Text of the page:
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Kalki feels that here are many transgender people who are not educated but are talented. Such people could pursue creativity through art and colour. She adds, “We have sold many artworks and supported many artists. We are encouraging transgender people to practice the art and continue it.  We try to sell these artworks to various galleries and through online platforms. But right now because of the lockdown we are trying to promote it only through online platforms.”

The idea of creating a platform to showcase the work of transgender people came to Kalki when she started selling art and making money. “I thought our community people can also financially support themselves. Right from my childhood, I have been with them and know that they are really talented. Through Sahodari Foundation we have been giving free training and provide them with free art supplies and materials. This encourages them to create artworks and which we then put out on shows. If and when people buy it, we give the entire sale amount to the artist. To further aid this cause, I sell my personal artworks and provide art consultations as well to support myself and pay towards the education of transgender people.”

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Art as a Medium to Connect and Heal

Through the foundation’s work, Kalki has not only been uniting the transgender community in the quest to create art but also brining the public at large to exhibitions and art galleries. Art not only has the external purpose of spreading awareness and telling stories, but it also helps diverse individuals connect and heal. She says, “Art attracts people and brings them together. It helps in bringing the truth to light and gives our people the opportunity to tell their stories. It is also an aesthetic way of presenting your viewpoint presenting your talent, creativity, voice and story. People appreciate this and buy the art they connect with.”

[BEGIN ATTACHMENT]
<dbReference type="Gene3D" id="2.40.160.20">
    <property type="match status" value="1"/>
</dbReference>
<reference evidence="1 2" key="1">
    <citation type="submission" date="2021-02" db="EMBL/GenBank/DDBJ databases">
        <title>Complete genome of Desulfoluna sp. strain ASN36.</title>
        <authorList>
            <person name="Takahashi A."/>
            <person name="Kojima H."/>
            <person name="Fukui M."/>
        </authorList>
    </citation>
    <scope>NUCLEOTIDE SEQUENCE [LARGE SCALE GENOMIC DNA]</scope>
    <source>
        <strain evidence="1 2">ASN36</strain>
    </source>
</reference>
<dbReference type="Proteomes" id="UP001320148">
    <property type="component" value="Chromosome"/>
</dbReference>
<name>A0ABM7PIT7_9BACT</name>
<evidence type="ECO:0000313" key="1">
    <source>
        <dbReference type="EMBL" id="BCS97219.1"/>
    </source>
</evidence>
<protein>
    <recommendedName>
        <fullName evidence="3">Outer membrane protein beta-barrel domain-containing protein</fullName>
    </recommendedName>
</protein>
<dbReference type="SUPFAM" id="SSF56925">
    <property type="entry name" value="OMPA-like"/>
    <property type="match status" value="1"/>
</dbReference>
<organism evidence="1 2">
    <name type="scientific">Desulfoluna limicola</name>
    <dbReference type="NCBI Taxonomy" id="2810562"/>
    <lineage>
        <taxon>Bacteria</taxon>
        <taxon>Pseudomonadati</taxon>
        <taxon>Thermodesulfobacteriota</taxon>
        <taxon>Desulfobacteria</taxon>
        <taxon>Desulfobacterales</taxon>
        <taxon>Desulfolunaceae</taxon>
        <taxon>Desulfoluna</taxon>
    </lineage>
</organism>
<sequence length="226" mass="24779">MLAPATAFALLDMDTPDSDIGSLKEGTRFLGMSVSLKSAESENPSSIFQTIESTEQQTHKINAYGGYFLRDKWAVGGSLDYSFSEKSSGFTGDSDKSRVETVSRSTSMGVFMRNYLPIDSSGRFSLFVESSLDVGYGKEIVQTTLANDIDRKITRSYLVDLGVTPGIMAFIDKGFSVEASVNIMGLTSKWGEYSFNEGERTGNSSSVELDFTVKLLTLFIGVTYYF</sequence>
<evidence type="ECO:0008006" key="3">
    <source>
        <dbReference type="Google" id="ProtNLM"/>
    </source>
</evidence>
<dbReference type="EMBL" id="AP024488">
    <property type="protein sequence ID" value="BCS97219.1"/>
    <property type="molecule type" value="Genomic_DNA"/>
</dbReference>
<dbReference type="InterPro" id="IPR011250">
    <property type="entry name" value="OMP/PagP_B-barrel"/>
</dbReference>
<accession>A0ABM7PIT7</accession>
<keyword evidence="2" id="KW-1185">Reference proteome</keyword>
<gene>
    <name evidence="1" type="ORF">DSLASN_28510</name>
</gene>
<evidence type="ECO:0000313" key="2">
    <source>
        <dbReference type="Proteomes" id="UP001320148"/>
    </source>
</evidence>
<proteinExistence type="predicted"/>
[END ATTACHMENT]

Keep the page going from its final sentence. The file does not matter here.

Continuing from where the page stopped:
According to Kalki, art allows for healing. “Practice of art has been proven to be a therapy. Time and again, especially for people who have been victims of abuse from a young age, art helps to express and address the anger and rage out through colours,” says she.

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Transgender People and Employment

Post the 2014 NALSA judgement and 2018 Suresh Koushal judgement there has been a surge in inclusion at workspaces which are slowly becoming queer and trans affirmative. So as an entrepreneur and trans-person who also employs transgender people, how can workplaces be made inclusive and trans affirmative? Says Kalki, “The first thing that an organisation must understand is they must create an enabling environment for transgender people to work there.  Even before they employ transgender people they must create an environment of awareness regarding gender diversity and inclusion. This will ensure there won’t be workplace exclusion and discrimination.”

She further adds that provisions must be made for “transgender people for they have their own specific set of leaves. Transgender people might want leaves for their gender affirmative surgery and transition so the organisation should be able to understand that and support it.”

Kalki is the founder of Kalki Subramaniam Fine Art.

Priyanka Chakrabarty is an intern for SheThePeople.TV.